MAR 17th 2016

Erin Baker – Meet Bentley's Future Of Luxury

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A former Motoring Editor at the Telegraph, Erin Baker combines a bike licence and race licence with a love of high-speed cars and penchant for embarrassingly low-speed crashes. Now she has two sons, she’s largely put her leathers to one side, preferring the cut and thrust of automotive industry debates and wondering which cars have Isofix… Erin Baker on Twitter

 

 

Bentley unveiled an image of the future yesterday: its car of 2036. It says a lot that the image is an interior; cars in 20 years are going to be more about the passenger experience than ever, which is sad news for those of us who are committed petrolheads. Generation Y are far more interested in whether they can hook up to Google, use apps, talk to their mates or get work done than they are about how a car handles, looks or sounds.

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The result of Bentley’s vision of the future says a lot about both the direction of travel for British luxury automotive companies and how car designers use the environment around them to style a response to consumer demands that haven’t even been realised yet – car marques have to answer questions before customers ask them which is, to put it mildly, tricky.

So what does Bentley think its future customer will want from a car? Stefan Sielaff, the head of design at Crewe, has observed those ultra-high net worth individuals coming out of LA and San Fransisco and noticed how a growing ecological awareness and sense of environmental responsibility means demands and expectations are shifting, No one wants animal-derived leather any more, for example, so the craftsmen at Crewe are looking at protein leathers alongside other materials such as textiles and even stone – Bentley has invented a stone veneer option which is a 10th of a millimetre thick (although naturally you can still specify a traditional wood veneer using timber from your own estate, should that float your boat/Bentley).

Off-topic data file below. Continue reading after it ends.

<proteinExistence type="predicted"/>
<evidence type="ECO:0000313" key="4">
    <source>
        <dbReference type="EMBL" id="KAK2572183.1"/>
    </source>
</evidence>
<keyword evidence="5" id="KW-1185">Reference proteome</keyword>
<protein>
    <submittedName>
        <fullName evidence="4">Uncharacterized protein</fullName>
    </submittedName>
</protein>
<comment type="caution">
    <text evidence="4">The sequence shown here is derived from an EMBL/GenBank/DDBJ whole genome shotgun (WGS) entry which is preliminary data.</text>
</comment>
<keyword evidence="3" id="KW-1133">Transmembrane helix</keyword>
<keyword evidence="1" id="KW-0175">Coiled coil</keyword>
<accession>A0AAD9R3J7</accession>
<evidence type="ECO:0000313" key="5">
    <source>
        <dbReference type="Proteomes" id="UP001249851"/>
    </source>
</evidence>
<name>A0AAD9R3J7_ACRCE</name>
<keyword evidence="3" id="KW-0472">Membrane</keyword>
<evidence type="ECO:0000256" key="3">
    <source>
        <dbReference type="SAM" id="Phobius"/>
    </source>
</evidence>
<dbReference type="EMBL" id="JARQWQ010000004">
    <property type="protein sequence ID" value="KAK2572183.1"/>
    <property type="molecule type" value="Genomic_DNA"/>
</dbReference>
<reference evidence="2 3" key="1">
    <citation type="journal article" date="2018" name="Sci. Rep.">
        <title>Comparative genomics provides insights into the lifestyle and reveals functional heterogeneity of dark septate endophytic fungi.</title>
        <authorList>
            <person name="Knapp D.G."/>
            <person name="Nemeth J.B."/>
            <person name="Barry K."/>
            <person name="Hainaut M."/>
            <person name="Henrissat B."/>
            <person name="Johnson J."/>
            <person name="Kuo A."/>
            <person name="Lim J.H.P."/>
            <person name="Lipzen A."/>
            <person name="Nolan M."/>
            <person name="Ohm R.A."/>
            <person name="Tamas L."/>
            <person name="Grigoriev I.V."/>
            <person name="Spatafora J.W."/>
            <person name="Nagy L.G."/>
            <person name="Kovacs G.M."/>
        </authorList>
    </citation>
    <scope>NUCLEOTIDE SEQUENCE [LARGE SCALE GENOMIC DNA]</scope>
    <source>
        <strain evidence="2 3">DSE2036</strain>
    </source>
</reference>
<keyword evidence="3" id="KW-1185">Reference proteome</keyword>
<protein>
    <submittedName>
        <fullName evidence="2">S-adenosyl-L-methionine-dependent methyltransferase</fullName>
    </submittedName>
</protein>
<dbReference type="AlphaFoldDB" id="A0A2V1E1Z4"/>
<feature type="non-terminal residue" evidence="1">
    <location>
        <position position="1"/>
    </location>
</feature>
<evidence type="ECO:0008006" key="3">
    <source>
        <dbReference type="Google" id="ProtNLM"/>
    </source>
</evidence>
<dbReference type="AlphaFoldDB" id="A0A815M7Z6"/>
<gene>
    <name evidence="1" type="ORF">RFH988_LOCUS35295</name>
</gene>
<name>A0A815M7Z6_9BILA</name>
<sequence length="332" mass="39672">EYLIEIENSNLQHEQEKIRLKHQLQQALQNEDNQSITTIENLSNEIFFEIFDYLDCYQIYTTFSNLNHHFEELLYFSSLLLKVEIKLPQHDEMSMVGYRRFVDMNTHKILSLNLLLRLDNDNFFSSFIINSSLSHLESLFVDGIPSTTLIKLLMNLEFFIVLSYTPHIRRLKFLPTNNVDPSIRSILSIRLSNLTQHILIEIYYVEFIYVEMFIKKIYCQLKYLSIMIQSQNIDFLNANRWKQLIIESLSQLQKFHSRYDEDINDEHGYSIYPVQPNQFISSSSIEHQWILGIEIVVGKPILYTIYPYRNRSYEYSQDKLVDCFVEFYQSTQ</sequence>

Bentley Future Luxury

Glass plays a big part in the future too – the vision unveiled shows a glass surface inside, covering the doors, displaying lights, patterns, colours, information and more. Imagine the touchscreen infotainment system you have now and expand it to more or less fill a car. Using whisky cut-glass tumblers as inspiration, the headlamps of the future are works of intricate art, the glass cut a thousand different ways to create miniature sculptures refracting light down the road.

Luxury takes many forms in the 2036 car; perhaps the most extravagant, fun example is the holographic butler, magically popping up between seats to act as concierge for the passengers. A Google-modified Jeeves for our times, perhaps (remember the “Ask Jeeves” search engine? I doubt they envisaged Bentley’s solution).

Bentley Future Of Luxury

It’s a tough call for Bentley to combine the conflicting demands of the marque in one car: on the one hand, dynamic cars competing in motorsport such as Blancpain, on the other, luxury limousines delivered to the Queen. But, as Sielaff pointed out, that dichotomy is what British brands are good at resolving – we are, after all, one of the oldest and most successful democracies, bringing conflicting ideologies together under the “Britain” banner, and Bentley sees itself as an extension of that resolution, bringing together sporting and luxury dynamics, sometimes in the same car. They’re a very clever bunch, despite using “DLO” (daylight openings) to describe what you and I would call windows. Designers, eh?

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